Major mass registration of refugees and asylum seekers in Sanaa, Yemen ends
SANAA, Yemen, March 3 (UNHCR) - Soon after dawn, in the crisp cool air, hundreds of Somali refugees over the last two months have been gathering outside the immigration ministry in the capital of Sanaa to get new identity cards, issued as part of a mass registration of refugees and asylum seekers in Yemen. Men wait on one side of the gate, families on the other side, women holding newborn babies and clutching birth certificates. All showing identity cards and certificates to officials to prove they live in the capital.
Since the joint UNHCR/Yemeni government registration campaign started late December last year, 16,758 Somalis have been registered or re-registered, including new arrivals over the past two years. Many of the Somalis have made the dangerous journey across the Gulf of Aden in smugglers' boats, fleeing their violent country. They are automatically granted refugee status on arrival in Yemen.
"Registration is one of the most important tools of protection," says UNHCR's representative in Yemen Adel Jasmin. "The new cards will make the lives of the refugees easier. It will help them travel freely within the country, and while they are not real work permits, it makes it easier for them to work."
The registration cards also help the refugees and asylum seekers get access to medical care and education.
"It helps us if we need a medical or if we want to travel from region to region. When we get stopped at a checkpoint they ask for an ID card and once they see this card we can move on. That's why it is useful," said refugee Suleiman Omer as he lined up in the queue.
The registration is also an important tool for UNHCR in the future.
"Once repatriation becomes a real possibility for Somali refugees, we would be in a better position to organise it. The number of refugees in the country constitutes a key factor in our planning, budgeting and funding activities," said Jasmin.
The electronic registration process includes the basic biodata such as date and place of birth, ethnic origin, and arrival date in Yemen, as well as information on work skills and education. Special needs are also recorded. It is a high-tech exercise with web cameras and laser colour printers. But not everything depends on technology. Elders from the Somali refugee community are a vital part of the team - only they can be sure who is Somali and who is not.
After all the procedures are finished, the refugees are issued the same day with photo-identity cards, valid for two years, signed by UNHCR and the Yemeni government.
Since the collapse of the Somali central government in 1991, there has been a constant flow of Somali refugees to Yemen. In 2005 alone, UNHCR registered over 15,000 new arrivals at the Mayfa'a registration centre. But, the real number of the people arriving along Yemen's 2,500-km-long coastline is unknown.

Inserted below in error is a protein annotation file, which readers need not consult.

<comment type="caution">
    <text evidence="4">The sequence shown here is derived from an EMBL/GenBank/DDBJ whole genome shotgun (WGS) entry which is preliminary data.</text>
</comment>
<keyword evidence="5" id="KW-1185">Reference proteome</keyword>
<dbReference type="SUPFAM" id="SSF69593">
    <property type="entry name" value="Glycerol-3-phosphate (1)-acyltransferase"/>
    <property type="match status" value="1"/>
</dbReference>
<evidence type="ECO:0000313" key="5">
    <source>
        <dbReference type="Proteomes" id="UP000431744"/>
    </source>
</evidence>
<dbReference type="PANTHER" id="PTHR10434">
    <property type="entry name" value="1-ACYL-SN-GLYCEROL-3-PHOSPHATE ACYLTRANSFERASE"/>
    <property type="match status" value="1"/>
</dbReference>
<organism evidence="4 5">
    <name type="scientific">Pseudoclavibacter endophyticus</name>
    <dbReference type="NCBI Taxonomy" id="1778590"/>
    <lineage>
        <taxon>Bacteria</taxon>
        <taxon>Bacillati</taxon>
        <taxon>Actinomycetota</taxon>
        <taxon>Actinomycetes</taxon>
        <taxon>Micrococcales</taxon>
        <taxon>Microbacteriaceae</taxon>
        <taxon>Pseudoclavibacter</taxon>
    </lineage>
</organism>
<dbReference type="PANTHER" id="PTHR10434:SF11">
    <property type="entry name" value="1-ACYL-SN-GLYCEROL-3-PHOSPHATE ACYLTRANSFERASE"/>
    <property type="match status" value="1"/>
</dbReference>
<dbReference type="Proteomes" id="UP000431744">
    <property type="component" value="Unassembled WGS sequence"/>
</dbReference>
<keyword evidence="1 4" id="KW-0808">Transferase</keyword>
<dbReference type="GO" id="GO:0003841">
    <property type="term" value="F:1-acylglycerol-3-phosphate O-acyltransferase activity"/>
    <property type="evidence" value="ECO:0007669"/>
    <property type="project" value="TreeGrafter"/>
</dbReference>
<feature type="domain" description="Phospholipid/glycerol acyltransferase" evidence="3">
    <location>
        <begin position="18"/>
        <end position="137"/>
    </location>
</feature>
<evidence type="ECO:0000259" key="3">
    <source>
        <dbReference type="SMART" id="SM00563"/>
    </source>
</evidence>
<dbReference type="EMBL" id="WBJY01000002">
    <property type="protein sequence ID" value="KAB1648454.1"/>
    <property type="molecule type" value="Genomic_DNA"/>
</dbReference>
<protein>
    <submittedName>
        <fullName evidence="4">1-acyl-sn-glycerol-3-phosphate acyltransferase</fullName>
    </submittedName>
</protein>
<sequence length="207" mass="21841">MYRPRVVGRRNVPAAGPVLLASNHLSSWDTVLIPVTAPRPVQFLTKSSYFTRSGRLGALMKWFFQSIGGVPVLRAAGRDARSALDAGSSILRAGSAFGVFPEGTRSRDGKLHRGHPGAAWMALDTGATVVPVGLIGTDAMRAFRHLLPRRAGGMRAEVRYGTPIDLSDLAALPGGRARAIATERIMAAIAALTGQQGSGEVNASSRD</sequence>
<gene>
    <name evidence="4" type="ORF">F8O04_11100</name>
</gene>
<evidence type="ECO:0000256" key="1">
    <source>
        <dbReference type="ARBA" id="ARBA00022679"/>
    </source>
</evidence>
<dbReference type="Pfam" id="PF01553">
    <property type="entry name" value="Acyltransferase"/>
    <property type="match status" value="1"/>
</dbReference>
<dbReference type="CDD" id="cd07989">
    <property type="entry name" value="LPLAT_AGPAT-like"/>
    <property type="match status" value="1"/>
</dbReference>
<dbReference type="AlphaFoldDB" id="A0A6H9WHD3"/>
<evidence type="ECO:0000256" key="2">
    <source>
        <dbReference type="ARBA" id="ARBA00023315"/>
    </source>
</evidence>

Somali and Ethiopian asylum seekers and migrants pay smugglers up to US$50 for the dangerous passage from Somalia to Yemen across the Gulf of Aden. There are horrific reports of deaths at sea, people being thrown overboard far from shore and told to swim. Those who make it remember the journey with horror.
Aisha, 33, said she made the journey 15 years ago with her husband Sufi. "We took a big ship from Mogadishu to Mukalla, and were lost in the sea for twelve days without water, food and medicine." People were killed on board as resources ran out and they floated without hope. A bottle of water was sold for US$100, Aisha said.
Once safely ashore, Somali arrivals get refugee status, while other nationalities - Ethiopians, Eritreans and Sudanese - go through individual refugee status determination procedures.
Only small number of refugees - perhaps five percent - go to Al Kharaz camp, 140 km outside Aden. Hot, windswept and near the sea it is home to some 8,000 Somali and Ethiopian refugees. Food, medical assistance, education, sanitation and some skills training are provided to the refugees by four UNHCR partner organisations.
Jasmin explains it is easier for UNHCR and other partners to provide for the refugees in the camp than in urban areas where they are more dispersed.
"It is easy to count, and to address their needs. But having these refugees in the urban areas, not knowing whether they are still in Yemen, or whether they have crossed the border or returned, makes it very difficult," said Jasmin.
However, most refugees still prefer to live in the towns and cities where they can look for work and try and live a normal life, even though Yemen is one of the poorest countries in the world and opportunities are limited. Women can find work as housemaids, or sell incense and chewing gum. Men often get work as car cleaners or traders.
But, some leave their families behind and travel to the Gulf countries in search of work and better opportunities. Frequently they are stopped at the borders and returned to Yemen, as the refugee identity cards cannot be used for travel purposes.
"With the registration cards there is also a message to the refugees that this is your identity, you are in this country ... don't try to use it to travel to neighbouring countries," Jasmin said. He said the Yemeni government may consider issuing travel documents to the refugees later.
With the mass registration in Sanaa finished, the registration team will now travel to five other centres in the country - Aden, Taz, Al-Mahara, Hodeida, and Shabwa - to complete the registration work.
The previous registration in 2002 registered some 47,000 Somali refugees, and UNHCR expects this number to jump to more than 80,000 by the end of the current mass registration phase.
By Ragnhild Ek in Sanaa, Yemen